It can be perplexing—and not least because it’s one of the least-discussed details you run into when buying a home. The issue is flood insurance, and it’s sometimes first brought to the fore when you are buying a home in Eagle River Real Estate that you would not have thought was on a “flood plain.” If it is, it’s going to require flood insurance before the bank will sign off on a loan.
As we only see from time to time, devastating floods can strike when and where least expected: sometimes, in areas where that ruinous flooding is unprecedented. In 2005, when FEMA paid out over $17 billion in flood claims, it once again became clear why flood insurance is absolutely necessary. Here’s what you need to know about flood insurance if the home you are looking at is in a flood plain.
The Zone Matters
FEMA assigns different zones within a single flood plain. For example, homes that are located on the bank of a creek may be assigned to Zone A, ( floods highly likely). Homes that are further away from a water source may be assigned to Zone Z, (lower risk). Naturally, Zone Z premiums are a good deal more affordable than premiums for Zone A. In fact, if your home is in a Z zone, you may even qualify for a special price break for two years before full premium goes into effect.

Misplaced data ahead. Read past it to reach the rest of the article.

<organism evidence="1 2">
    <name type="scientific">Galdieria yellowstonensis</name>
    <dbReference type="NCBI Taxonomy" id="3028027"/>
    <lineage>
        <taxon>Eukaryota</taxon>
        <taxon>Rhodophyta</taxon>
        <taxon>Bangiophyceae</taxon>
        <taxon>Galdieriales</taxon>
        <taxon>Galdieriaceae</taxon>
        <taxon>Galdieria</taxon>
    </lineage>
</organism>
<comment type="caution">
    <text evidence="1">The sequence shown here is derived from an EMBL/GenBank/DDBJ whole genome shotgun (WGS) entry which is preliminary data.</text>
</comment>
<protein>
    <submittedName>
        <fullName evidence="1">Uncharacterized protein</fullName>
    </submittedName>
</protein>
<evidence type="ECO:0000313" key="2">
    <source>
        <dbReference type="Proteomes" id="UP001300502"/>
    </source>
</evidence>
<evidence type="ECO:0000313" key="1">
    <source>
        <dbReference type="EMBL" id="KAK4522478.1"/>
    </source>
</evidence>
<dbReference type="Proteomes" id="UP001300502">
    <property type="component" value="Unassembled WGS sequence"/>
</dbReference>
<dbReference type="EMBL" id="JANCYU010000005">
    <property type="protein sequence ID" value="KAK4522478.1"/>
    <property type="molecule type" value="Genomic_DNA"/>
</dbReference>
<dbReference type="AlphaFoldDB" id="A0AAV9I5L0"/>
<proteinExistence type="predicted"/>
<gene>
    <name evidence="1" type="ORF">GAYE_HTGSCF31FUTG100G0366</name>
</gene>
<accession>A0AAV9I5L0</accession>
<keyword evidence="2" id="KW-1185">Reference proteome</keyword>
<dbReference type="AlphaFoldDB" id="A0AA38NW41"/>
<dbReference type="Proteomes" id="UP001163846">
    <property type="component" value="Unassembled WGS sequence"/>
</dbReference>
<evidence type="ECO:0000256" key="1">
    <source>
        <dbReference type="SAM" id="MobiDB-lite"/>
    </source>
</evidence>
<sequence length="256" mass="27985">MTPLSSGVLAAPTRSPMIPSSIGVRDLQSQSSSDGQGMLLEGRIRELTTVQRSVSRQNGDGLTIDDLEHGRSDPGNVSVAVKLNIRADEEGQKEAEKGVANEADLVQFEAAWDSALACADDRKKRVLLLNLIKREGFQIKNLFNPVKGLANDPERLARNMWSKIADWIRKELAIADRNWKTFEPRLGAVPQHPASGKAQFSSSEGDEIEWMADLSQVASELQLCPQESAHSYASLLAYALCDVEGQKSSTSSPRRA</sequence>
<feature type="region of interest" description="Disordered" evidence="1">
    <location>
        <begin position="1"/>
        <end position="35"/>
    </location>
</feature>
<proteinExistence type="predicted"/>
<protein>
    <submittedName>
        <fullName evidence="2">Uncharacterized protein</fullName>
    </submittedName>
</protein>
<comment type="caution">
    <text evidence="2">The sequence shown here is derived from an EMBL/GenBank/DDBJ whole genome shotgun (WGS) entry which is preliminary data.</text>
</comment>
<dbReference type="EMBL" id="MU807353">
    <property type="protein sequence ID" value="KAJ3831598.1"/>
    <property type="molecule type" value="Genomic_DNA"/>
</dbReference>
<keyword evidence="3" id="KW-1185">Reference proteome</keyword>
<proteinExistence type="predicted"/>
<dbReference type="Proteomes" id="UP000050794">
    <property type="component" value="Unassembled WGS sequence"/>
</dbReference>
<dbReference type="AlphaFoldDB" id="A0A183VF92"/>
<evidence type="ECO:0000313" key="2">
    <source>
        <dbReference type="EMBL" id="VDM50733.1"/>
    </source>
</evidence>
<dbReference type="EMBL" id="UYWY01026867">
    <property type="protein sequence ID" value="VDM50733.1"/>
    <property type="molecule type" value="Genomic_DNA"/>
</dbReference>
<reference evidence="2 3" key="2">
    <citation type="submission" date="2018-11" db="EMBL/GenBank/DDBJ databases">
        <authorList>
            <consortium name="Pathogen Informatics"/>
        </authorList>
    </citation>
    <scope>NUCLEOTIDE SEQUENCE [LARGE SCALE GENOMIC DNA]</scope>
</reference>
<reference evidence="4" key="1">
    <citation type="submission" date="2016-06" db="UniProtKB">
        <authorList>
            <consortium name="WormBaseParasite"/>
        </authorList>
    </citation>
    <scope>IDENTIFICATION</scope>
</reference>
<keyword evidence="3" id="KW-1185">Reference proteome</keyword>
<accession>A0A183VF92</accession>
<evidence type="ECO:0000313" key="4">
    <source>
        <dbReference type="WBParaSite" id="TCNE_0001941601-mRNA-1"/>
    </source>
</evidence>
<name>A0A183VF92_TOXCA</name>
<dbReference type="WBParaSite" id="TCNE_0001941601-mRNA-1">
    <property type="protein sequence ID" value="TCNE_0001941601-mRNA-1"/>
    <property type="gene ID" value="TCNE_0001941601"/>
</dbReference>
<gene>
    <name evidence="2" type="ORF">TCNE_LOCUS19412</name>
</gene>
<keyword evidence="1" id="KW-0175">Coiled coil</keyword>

Figuring Out the Cost
Unlike car or home insurance, you won’t find a better rate on flood insurance by shopping around. The federal government sets flood premium rates based on factors like the zone, the home’s value, and the value of its contents. You may choose to insure the home only, but it’s seldom a good idea to leave contents without coverage. Any local insurance agent specializing in flood insurance will be able to assist you in determining the cost of the policy; they will also answer any questions you may have about the process.
Making Your Decision
Buying a local home that turns out to be on considered within a flood plain means factoring in some added insurance expense, and possibly even potential risk to your personal items. But when the house is right, and your heart is absolutely set on the property, it’s a dollars-and-cents calculation. I’m always at the ready to help my clients clarify this and all other the other details that go into buying a home in town.